The bell rang, and Mr. O’Brien started class. Today they were continuing their unit on the US involvement in World War I. Same old stuff. New boy repeatedly attempted to get Katie’s attention, but she was very careful not to make eye contact with him, or even acknowledge that he was there. He finally gave up and took out his notebook to take notes.

Right before the bell rang to dismiss them from class, new boy tore out his sheet, and folded it up. When the bell rang, he placed the folded piece of paper on Katie’s desk and left the room. A little startled by this, Katie left it on her desk as she packed up the rest of her things. As she left the room, she scooped up the note, her curiosity piqued. When she reached her next class (Trigonometry), she sat down and opened up the note. Written in a surprisingly neat script, was the note from new boy:

Hi Katie-

I got your name when the teacher called roll. I just wanted to say that I’m sorry about yesterday, and especially this morning. My dad is in the military, and we are constantly moving. I’m used to being the new kid at school, and being the butt of a lot of jokes. I don’t get along with my dad, and this morning we had another fight, and I was in a terrible mood. I shouldn’t have taken it out on you. I get it if you don’t want to talk to me, but I wanted to let you know that I’m sorry.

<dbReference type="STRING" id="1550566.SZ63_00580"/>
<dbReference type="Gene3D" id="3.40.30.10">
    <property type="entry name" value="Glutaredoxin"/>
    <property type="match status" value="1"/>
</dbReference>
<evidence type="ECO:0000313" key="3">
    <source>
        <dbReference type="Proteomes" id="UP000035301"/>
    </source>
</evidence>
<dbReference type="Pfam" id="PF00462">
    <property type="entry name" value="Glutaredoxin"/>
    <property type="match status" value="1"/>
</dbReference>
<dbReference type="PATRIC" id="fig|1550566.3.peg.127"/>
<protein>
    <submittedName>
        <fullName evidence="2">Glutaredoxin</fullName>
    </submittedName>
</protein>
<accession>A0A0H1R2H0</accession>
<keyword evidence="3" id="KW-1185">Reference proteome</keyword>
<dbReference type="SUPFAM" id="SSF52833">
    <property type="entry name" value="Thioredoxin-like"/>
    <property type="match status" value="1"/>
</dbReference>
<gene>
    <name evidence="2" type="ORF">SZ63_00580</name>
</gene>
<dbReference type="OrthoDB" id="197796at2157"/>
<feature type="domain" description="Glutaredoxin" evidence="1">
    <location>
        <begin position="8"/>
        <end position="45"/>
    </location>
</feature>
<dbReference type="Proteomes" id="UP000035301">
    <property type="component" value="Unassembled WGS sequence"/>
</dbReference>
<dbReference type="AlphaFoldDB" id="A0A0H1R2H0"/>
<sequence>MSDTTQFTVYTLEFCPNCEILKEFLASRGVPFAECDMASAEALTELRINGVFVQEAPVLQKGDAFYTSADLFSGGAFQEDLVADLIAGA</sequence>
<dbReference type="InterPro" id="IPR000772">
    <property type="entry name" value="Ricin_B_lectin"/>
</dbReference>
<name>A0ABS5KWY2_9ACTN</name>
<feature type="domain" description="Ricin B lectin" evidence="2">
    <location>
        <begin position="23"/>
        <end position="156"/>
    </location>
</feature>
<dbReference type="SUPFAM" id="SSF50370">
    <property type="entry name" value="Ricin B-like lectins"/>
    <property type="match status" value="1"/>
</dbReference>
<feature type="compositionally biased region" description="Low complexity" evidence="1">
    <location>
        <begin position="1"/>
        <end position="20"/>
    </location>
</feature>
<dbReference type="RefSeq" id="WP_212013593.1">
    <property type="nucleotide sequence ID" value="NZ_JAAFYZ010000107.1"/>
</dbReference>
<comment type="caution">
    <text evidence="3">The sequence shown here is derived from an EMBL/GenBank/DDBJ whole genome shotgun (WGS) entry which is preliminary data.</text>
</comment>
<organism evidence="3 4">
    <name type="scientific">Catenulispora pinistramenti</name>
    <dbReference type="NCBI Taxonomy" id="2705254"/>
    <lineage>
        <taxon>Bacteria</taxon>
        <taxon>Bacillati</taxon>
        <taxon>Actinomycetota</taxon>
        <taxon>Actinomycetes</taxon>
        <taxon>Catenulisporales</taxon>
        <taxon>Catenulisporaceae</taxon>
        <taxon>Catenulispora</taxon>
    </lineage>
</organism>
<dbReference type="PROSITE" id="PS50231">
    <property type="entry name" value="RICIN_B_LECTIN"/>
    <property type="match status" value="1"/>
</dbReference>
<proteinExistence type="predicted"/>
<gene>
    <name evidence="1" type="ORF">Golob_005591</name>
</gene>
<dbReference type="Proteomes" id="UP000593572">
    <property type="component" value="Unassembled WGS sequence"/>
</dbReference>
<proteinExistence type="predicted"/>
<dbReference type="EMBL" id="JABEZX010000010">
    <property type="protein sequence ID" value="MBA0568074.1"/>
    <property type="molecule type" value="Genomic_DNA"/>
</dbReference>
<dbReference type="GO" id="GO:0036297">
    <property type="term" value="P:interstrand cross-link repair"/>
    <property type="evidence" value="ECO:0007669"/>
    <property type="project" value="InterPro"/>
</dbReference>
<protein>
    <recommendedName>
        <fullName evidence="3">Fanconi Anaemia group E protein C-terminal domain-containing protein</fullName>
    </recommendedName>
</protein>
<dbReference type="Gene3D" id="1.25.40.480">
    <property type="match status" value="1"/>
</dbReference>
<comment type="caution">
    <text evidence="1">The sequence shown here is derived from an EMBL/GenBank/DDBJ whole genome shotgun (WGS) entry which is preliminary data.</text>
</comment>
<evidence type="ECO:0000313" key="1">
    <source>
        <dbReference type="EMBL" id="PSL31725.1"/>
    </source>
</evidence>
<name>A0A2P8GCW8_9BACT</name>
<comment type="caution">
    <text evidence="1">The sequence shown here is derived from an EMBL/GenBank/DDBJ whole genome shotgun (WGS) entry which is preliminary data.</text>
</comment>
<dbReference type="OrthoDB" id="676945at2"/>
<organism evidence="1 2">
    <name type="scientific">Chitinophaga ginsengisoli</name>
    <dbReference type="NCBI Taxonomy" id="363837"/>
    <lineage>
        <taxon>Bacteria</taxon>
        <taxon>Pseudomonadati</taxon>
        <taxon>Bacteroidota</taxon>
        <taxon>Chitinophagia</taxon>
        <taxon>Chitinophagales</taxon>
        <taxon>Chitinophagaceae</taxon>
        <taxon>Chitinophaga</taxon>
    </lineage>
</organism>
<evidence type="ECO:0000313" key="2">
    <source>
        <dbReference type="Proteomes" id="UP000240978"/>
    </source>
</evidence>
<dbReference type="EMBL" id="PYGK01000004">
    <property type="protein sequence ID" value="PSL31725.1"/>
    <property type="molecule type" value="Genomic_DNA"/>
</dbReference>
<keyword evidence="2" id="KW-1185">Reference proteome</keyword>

On another note, I think we should talk. I really downplayed what happened yesterday, but some odd things started happening almost as soon as I walked in the door. I’m probably riding the bus home again today, so if you want to talk about it, you know where to find me.

-Alex (The new kid)

Well that was a surprise. Katie had expected some kind of apology or excuse for this morning’s behavior, but she was surprised at the last part of the note. Had new boy gained the same… what should she call it? Ability? Power? Curse? She decided to go with ability. Had new boy- Alex- gotten the same ability that she had? It seemed impossible, but if anyone had told her that she would one day be able to produce and control a shiny red orb with her mind after she produced it by touching her hands together, she would have laughed in their face. Katie was feeling like her reaction this morning was a little harsh, given Alex’s unfortunate morning events. Maybe she would save him from the bus this afternoon. She would see how she felt after school was over.